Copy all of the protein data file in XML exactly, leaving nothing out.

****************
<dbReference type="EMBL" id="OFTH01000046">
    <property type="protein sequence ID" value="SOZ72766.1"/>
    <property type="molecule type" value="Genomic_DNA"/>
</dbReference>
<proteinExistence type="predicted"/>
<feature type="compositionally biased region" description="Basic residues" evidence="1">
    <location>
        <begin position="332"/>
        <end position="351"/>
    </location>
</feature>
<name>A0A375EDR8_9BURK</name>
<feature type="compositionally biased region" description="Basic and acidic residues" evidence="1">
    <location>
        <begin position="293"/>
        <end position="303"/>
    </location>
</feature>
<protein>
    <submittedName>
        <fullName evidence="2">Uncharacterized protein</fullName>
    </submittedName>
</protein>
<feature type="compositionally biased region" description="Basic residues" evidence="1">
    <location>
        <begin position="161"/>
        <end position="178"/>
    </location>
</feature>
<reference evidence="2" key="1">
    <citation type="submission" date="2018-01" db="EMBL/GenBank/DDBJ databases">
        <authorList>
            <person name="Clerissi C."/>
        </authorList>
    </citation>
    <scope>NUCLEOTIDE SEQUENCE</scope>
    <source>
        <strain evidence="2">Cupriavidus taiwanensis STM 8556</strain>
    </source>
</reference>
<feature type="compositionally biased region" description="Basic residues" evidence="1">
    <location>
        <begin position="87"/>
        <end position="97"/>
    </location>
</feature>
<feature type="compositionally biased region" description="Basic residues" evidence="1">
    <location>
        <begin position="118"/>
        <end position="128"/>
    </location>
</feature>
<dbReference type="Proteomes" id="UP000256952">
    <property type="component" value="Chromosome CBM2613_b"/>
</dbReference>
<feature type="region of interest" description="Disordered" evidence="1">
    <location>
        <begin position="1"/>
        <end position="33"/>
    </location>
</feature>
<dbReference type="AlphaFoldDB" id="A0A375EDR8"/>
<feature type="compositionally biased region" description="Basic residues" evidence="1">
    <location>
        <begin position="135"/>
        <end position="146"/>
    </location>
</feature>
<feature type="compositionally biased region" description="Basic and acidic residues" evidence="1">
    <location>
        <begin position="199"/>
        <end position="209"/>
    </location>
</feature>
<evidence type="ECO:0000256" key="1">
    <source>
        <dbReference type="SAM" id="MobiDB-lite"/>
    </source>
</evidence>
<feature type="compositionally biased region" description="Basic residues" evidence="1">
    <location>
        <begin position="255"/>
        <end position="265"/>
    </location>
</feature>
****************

<dbReference type="EMBL" id="OFTH01000046">
    <property type="protein sequence ID" value="SOZ72766.1"/>
    <property type="molecule type" value="Genomic_DNA"/>
</dbReference>
<proteinExistence type="predicted"/>
<feature type="compositionally biased region" description="Basic residues" evidence="1">
    <location>
        <begin position="332"/>
        <end position="351"/>
    </location>
</feature>
<name>A0A375EDR8_9BURK</name>
<feature type="compositionally biased region" description="Basic and acidic residues" evidence="1">
    <location>
        <begin position="293"/>
        <end position="303"/>
    </location>
</feature>
<protein>
    <submittedName>
        <fullName evidence="2">Uncharacterized protein</fullName>
    </submittedName>
</protein>
<feature type="compositionally biased region" description="Basic residues" evidence="1">
    <location>
        <begin position="161"/>
        <end position="178"/>
    </location>
</feature>
<reference evidence="2" key="1">
    <citation type="submission" date="2018-01" db="EMBL/GenBank/DDBJ databases">
        <authorList>
            <person name="Clerissi C."/>
        </authorList>
    </citation>
    <scope>NUCLEOTIDE SEQUENCE</scope>
    <source>
        <strain evidence="2">Cupriavidus taiwanensis STM 8556</strain>
    </source>
</reference>
<feature type="compositionally biased region" description="Basic residues" evidence="1">
    <location>
        <begin position="87"/>
        <end position="97"/>
    </location>
</feature>
<feature type="compositionally biased region" description="Basic residues" evidence="1">
    <location>
        <begin position="118"/>
        <end position="128"/>
    </location>
</feature>
<dbReference type="Proteomes" id="UP000256952">
    <property type="component" value="Chromosome CBM2613_b"/>
</dbReference>
<feature type="region of interest" description="Disordered" evidence="1">
    <location>
        <begin position="1"/>
        <end position="33"/>
    </location>
</feature>
<dbReference type="AlphaFoldDB" id="A0A375EDR8"/>
<feature type="compositionally biased region" description="Basic residues" evidence="1">
    <location>
        <begin position="135"/>
        <end position="146"/>
    </location>
</feature>
<feature type="compositionally biased region" description="Basic and acidic residues" evidence="1">
    <location>
        <begin position="199"/>
        <end position="209"/>
    </location>
</feature>
<evidence type="ECO:0000256" key="1">
    <source>
        <dbReference type="SAM" id="MobiDB-lite"/>
    </source>
</evidence>
<feature type="compositionally biased region" description="Basic residues" evidence="1">
    <location>
        <begin position="255"/>
        <end position="265"/>
    </location>
</feature>